Carpenter ants pose a problem to our structures by not eating the wood but burrowing in the wood and excavating it for the colony to habitat and rear their eggs. Most often a colony will establish a nest in decaying wood but once established they extend their tunneling into sound wood. However since the colony consist of a single queen workers are produced at a slow rate and a colony of 2 years may only have 200 to 300 workers. A mature colony can consist of 100,000 ants. Most colonies in a structure are “satellite “colonies sent from a parent colony to dwell in structures and may consist of Larvae, Pupa workers and winged reproductive. Once established they can damage a home’s structure this also includes new construction. Not surprisingly a satellite colony can reach upwards of 10,000 to 20,000 workers.
The ants usually maintain a trail between parent and satellite colonies. These trails can be seen in grass because they will cut and keep trails clean but are most used after sunset and through the night and decreasing by morning. Parent colonies are usually found outside within 100 meters of a house in stumps or trees, decorative wood in the yard.
Workers can be small and same size for the first 2 to 4 years but the parent colony can cast caste multiple sizes from 6-13mm long and the largest being the winged queen reproductive at 18mm. They can be of black to reddish in color. Examination of a color may not be best way of identification but they are one of the largest ant species we have in the Northwest.
They undergo a complex metamorphosis stage starting with egg then larva, pupa and adult. The eggs, and larva are clear and white and the pupa are white. First days of spring the queens emerge from their nest, mate then looses her wings and start a new colony. However this can happen through the summer months extending into fall. The queens primary function is to brood the first set of eggs until the workers can take over the primary function of gathering.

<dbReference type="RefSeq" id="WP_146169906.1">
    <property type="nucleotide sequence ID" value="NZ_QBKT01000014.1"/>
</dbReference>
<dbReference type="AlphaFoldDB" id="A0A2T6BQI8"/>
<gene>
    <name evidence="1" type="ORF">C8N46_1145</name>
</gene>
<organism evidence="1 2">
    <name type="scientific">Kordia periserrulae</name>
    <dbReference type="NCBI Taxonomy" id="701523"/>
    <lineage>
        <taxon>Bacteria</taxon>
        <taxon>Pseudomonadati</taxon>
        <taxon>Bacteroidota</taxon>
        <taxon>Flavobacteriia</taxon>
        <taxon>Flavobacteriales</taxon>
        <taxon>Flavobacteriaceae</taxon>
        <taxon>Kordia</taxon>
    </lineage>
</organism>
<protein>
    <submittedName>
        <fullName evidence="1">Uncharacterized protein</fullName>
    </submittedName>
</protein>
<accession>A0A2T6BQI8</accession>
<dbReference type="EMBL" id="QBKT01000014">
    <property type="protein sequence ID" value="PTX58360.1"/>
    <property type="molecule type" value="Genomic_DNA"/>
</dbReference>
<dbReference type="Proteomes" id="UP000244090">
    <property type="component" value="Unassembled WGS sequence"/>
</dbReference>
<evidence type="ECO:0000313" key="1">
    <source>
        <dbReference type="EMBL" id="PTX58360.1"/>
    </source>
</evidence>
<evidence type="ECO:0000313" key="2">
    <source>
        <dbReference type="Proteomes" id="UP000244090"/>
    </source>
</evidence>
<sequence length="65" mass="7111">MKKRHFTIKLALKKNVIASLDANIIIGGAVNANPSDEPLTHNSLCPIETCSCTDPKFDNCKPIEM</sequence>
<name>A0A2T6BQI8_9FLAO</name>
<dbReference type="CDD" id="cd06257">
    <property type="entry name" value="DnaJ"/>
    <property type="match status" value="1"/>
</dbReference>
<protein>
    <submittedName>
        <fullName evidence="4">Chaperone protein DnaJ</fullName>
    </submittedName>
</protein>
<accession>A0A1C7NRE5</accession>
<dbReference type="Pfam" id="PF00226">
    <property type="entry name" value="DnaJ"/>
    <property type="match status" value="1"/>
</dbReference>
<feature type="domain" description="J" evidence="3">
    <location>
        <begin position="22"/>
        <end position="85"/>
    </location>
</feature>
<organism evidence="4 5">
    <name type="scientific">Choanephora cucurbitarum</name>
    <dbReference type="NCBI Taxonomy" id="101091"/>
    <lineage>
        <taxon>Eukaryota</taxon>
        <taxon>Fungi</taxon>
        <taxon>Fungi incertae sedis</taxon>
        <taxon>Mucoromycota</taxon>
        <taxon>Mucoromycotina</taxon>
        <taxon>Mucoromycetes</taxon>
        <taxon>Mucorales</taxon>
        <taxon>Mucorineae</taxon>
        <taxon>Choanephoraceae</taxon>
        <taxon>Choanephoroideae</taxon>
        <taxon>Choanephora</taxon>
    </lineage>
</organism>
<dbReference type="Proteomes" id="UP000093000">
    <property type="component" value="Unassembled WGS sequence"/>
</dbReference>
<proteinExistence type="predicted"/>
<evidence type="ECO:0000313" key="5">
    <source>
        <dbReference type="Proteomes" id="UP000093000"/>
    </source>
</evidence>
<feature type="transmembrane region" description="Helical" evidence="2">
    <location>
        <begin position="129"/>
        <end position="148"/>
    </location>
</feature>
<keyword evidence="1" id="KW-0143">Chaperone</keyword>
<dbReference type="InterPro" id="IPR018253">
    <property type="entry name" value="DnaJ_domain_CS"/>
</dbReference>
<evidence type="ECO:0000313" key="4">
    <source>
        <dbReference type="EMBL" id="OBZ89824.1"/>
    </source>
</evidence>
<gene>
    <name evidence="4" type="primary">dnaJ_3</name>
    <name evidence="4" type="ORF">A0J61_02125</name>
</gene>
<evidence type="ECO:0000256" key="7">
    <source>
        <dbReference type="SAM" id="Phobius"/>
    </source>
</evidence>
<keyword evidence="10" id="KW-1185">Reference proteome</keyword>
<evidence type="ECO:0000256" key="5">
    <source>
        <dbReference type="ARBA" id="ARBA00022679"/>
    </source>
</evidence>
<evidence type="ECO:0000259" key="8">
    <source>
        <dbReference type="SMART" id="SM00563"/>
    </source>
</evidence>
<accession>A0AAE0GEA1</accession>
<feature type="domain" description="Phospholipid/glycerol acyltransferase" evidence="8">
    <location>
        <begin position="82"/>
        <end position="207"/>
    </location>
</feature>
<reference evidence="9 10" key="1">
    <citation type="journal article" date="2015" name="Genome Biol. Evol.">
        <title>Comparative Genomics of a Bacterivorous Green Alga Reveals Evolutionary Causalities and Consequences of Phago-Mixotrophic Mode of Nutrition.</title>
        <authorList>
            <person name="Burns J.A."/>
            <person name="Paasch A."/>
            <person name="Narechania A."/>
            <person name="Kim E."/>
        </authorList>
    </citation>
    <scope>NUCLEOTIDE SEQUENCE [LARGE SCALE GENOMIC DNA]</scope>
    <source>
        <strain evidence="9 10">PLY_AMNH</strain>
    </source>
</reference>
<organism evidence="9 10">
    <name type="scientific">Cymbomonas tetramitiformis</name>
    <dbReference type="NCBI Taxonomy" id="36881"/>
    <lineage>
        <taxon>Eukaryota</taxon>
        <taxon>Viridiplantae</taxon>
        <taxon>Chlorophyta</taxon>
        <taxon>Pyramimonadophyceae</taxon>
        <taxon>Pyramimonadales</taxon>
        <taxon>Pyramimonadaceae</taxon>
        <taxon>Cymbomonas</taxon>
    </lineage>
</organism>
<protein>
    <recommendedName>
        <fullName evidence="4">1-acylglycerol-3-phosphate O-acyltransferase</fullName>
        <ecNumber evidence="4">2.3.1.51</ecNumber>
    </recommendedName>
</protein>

Determine if ants are present as a nesting site or foraging food from the home, some indications can be frass which is the saw dust from the burrowing in wood or by looking at the abdomen weather it is enlarged or carrying food back to a particular destination in or out of the structure. Then a plan can be determined to prevent or control the ants. Cultural controls could be used to reduce or remove access and food sources can be controlled by planting away from structure or pruning. Stacking wood away from the home’s exterior, garden hoses and electrical lines can be a highway to the structure. Material control is often the best way to defend the home after some of these measures are implemented.